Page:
Thou Art More Lovely and More Temperate – The Art of Chocolate Tempering

Shakespeare once wrote: Shall I compare thee to a summer’s day? Thou art more lovely and more temperate. This timeless phrase, we (loosely, with artistic license!) compare to chocolatiers’ iconic chocolate blocks – lovely, a joy to work with, and so beautifully temperate. After all, the art of tempering chocolate is synonymous with a fine finish. Gloss is not over-rated.


For many chocolatiers’, the tools of their trade takes the form of shiny, solid chocolate. But like all other chocolates, it has to first be tempered.


The art of chocolate tempering alludes to basic science – the formation and breakdown of crystals in a substance via heating and cooling. As ice is composed of water molecules compressed together, so is hardened chocolate composed of stable crystals. As ice melts, its molecules are provided with energy to separate, forming water; in this manner, when chocolate melts, its crystals are broken down. Just as water might be frozen again to re-form ice, chocolate, too, can be re-tempered to reach the ideal temperature in which to form uniform crystals.


Ultimately, tempering serves to facilitate the formation of ß-type crystals in your cocoa butter; this occurs between the temperature range of 32 – 34°C. These ß-type crystals are the kings of tempered chocolate – when formed, they allow for your chocolate to take on a stable state, being both glossy and firm and producing a sharp snap when broken.


There are many ways in which one might choose to temper their chocolate. A fool proof way lies in using a tempering machine – but for those without access to one, a bain-marie and an instant-read food thermometer will do the job just fine.


In order to temper by hand, one might choose to do some tabliering – pouring molten chocolate onto a cool surface and working it with spatulas until it has cooled to the desired temperature. Otherwise, one may opt to try another process – seeding. In seeding, one sets about 25% of the chocolate required to melt in a bain-marie, then slowly incorporate solid chocolate to start the tempering process. Both are sufficiently fruitful for the purpose of tempering small quantities – both result in visually palatable and delicious results.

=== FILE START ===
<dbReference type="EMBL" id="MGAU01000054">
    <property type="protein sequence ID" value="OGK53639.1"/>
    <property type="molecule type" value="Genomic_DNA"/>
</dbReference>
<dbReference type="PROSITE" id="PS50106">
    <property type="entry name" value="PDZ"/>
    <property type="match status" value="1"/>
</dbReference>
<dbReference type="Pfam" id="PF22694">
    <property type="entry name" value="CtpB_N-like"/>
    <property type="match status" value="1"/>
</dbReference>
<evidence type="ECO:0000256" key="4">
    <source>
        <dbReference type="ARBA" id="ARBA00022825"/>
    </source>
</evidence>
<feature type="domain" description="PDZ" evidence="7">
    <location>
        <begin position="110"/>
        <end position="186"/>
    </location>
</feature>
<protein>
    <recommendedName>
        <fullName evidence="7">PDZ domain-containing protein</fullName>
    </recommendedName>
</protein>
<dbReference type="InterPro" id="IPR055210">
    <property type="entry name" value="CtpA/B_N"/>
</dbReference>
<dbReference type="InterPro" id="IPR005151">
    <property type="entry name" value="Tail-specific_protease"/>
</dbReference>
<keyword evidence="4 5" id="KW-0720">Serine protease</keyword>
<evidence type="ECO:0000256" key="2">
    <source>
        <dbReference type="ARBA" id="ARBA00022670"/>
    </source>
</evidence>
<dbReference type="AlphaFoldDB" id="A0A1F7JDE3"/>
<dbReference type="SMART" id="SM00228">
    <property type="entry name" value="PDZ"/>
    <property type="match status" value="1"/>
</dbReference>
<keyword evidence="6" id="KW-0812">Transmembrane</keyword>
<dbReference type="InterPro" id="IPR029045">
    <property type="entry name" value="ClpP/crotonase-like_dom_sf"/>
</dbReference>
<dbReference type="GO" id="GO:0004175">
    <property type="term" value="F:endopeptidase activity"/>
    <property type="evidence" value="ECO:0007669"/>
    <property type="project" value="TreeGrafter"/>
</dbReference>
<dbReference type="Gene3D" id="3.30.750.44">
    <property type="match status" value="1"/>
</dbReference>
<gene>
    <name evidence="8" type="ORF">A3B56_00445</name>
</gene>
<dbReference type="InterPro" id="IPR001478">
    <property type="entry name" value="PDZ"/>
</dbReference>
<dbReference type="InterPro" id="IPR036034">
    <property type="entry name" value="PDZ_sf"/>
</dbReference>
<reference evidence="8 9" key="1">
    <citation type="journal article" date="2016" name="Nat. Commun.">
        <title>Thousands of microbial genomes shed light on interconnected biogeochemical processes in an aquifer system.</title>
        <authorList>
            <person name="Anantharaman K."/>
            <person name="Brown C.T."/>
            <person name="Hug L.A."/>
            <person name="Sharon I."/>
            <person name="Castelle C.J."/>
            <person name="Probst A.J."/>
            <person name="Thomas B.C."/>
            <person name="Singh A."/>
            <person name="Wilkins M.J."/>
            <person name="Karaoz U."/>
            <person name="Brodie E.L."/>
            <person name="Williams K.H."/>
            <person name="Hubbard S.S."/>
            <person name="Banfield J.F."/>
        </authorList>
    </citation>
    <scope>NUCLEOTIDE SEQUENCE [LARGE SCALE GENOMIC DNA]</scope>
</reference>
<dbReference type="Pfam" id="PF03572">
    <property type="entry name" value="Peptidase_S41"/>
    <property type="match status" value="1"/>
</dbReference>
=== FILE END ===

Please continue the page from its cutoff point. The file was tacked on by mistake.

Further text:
You may wonder why one might go to so much trouble with chocolate. After all, isn’t it okay as long as it’s hardened and in easy, bite-sized blocks?


The answer is no – not for certain uses of the stuff, at any rate.


Ask any chocolatier and he or she will tell you that tempering chocolate is the last word in their line of work. It is crucial in the final appearance of your dessert – it ensures that fat and sugar does not bloom over the surface of your chocolate, keeping it visually appealing. It also preserves the keeping quality of your chocolate, making sure it lasts longer, and raises its melting temperature so it doesn’t turn to mush within seconds on contact with your fingers. A perfect temper will ensure that your chocolate eventually takes on a glossy, shiny appearance, not unlike the carefully-styled hair of Hollywood’s finest celebrities. It even sounds delicious, producing a hard, clean snap when broken.


Ultimately, the final product of your labour depends on how well you temper your chocolate. If you’re going to be spending money on purchasing only the best of chocolates for your work, then why not make sure it is utilised well? For that matter, why not ensure that it is used to craft nothing but beautiful things to be savoured? Chocolate tempering, after all, is an art.


So paint away.



Chocolate that has been correctly tempered is bright, crisp, and shiny when set. Chef Frederic Oger demonstrated the following method to temper chocolate:

1. Melt the chocolate at between 45ºC to 50ºC.

2. Pour about two-thirds of the melted chocolate onto a marble worktop and spread it out with a metal spatula or scraper.

3. Scrape the chocolate back into a pile and keep on doing this to agitate the chocolate until it reaches a temperature of 26ºC.

4. Pour the two-thirds chocolate back into the one-third and reheat to 32ºC.

5. Once chocolate has reached the desired temperature, spread a small amount on a piece of plastic to see if it sets properly. The chocolate should set in the next 10 minutes. Properly tempered chocolate sets into a crisp and shiny chocolate devoid of white streaks. Once it has been ascertained that the chocolate has been correctly tempered, it can be used in moulding, for dipping or for coating.

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Advancing food science, culinary & agrotechnology | MY • SG

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